Five days in hospital for the delivery of our first child was a sobering reminder of the harsh realities of life (our newborn had a post-natal stay on ITU), the inner workings of the NHS system, and on several occasions a personal reminder of just how far we still have to go to realise high quality care.
It’s the little things that get to you. Almost universally no-one introduces themselves; they could be anyone, and in fact on one occasion a member of staff, rather than introducing themselves, declared, “It’s okay. I’m not just off the street. I work here.” Phew.
Several times I noticed a phenomenon I’d always been aware of, but never quite managed to reconcile. Indicate patient preference for one course of action and the clinical picture and results are spun to fit that scenario. We did finally see a consultant (after 36 hours, argh…) who was, unfortunately, floored by a question about comparing relative risks of different management plans.
As evidence-based medicine lay on the floor weeping, I resorted to continuously sampling the doctors with a straightforward survey of one unvalidated question: “What would you do if it was your wife and baby?” The straw poll was successful and correlation of agreement was generally good. Management was then based on the expert consensus, with a notable vested personal interest, but one I was willing to accept.
There were some bastions of hope. After we noticed one cleaner in particular, who seemed to spare no amount of elbow grease, she declared resolutely to us that she cleaned every bed and ward because, “I’m saving babies’ lives.” Enlightened! And it wasn’t just the auxiliary staff. One consultant watching me coming back to the bedside, having seen me put something in the clinical waste bin, insisted I washed my hands. He kept his eyes on me like a hawk until he had seen the liquid soap ooze from the dispenser. Commitment to hygiene was reassuring, if somewhat creepy.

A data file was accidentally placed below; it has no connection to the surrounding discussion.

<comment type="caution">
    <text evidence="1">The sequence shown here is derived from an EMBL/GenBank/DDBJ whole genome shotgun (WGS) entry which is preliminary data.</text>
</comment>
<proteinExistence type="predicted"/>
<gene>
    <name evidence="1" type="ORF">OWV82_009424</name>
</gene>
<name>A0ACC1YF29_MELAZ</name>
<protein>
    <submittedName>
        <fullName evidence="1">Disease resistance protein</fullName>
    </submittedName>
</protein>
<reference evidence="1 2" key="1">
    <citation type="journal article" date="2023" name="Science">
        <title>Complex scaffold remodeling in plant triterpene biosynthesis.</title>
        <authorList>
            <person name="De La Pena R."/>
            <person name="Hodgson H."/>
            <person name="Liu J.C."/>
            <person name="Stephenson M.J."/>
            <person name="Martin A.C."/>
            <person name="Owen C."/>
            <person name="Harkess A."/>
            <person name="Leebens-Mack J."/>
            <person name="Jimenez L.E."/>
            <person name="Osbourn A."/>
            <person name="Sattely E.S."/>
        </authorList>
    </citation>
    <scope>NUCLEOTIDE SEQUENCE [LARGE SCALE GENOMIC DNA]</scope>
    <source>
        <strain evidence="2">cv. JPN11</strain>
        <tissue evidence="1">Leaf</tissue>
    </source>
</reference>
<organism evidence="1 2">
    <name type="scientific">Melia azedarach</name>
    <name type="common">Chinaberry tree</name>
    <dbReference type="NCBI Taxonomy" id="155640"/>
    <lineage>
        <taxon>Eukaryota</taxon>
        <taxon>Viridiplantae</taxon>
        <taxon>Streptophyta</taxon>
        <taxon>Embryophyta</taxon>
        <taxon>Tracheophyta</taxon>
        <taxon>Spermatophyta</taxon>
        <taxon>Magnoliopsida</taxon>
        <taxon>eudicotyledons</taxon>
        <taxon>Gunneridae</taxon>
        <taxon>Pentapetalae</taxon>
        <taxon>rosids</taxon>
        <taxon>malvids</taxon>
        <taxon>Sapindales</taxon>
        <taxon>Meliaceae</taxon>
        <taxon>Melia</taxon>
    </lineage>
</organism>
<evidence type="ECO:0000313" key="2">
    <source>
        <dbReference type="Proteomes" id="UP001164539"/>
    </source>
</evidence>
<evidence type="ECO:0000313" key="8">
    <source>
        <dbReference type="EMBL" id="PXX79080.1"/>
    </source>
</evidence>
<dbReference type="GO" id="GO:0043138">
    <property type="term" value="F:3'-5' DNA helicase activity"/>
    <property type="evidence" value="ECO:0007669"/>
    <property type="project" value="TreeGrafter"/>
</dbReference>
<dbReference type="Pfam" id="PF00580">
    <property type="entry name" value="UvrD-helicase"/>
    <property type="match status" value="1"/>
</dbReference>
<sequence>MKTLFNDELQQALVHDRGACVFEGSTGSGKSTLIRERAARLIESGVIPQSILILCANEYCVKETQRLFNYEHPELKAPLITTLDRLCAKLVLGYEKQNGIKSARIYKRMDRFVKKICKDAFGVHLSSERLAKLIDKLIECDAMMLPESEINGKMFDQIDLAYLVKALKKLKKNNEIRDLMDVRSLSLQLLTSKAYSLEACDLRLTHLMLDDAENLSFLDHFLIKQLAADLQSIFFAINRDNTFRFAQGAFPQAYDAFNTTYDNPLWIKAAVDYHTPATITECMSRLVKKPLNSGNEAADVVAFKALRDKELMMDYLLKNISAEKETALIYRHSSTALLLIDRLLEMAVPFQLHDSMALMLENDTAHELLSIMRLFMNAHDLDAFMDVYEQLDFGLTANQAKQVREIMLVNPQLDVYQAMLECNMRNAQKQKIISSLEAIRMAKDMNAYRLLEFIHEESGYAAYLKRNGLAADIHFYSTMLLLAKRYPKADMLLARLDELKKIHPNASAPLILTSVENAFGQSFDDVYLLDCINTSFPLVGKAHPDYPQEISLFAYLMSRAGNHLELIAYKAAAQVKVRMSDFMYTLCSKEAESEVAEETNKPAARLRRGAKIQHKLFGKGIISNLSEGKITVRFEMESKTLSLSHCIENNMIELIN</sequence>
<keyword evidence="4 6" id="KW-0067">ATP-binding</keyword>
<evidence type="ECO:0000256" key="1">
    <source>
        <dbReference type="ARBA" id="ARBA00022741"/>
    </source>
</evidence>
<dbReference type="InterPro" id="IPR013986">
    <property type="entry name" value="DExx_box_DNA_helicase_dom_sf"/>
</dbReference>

One of the most frustrating aspects of the NHS is the variation in levels of care. One parent experiences a world class service, whilst others struggle to see a consultant promptly as an in-patient. A report from the National Childbirth Trust this week on a survey of almost 1300 new mothers revealed that approximately 50% did not get the quality of service they needed. It’s this variation that presents one of the largest challenges in reforming NHS services. Although the system described in the recent White Paper has the potential to raise the standard of care overall, it also risks exacerbating the gap between best and worst. Strenuous efforts need to be made not just to improve quality of care, but to reduce these inequalities.
Douglas Noble has worked in surgery, emergency medicine, public health and for the WHO . From 2006 to 2008 he was clinical adviser to the chief medical officer for England.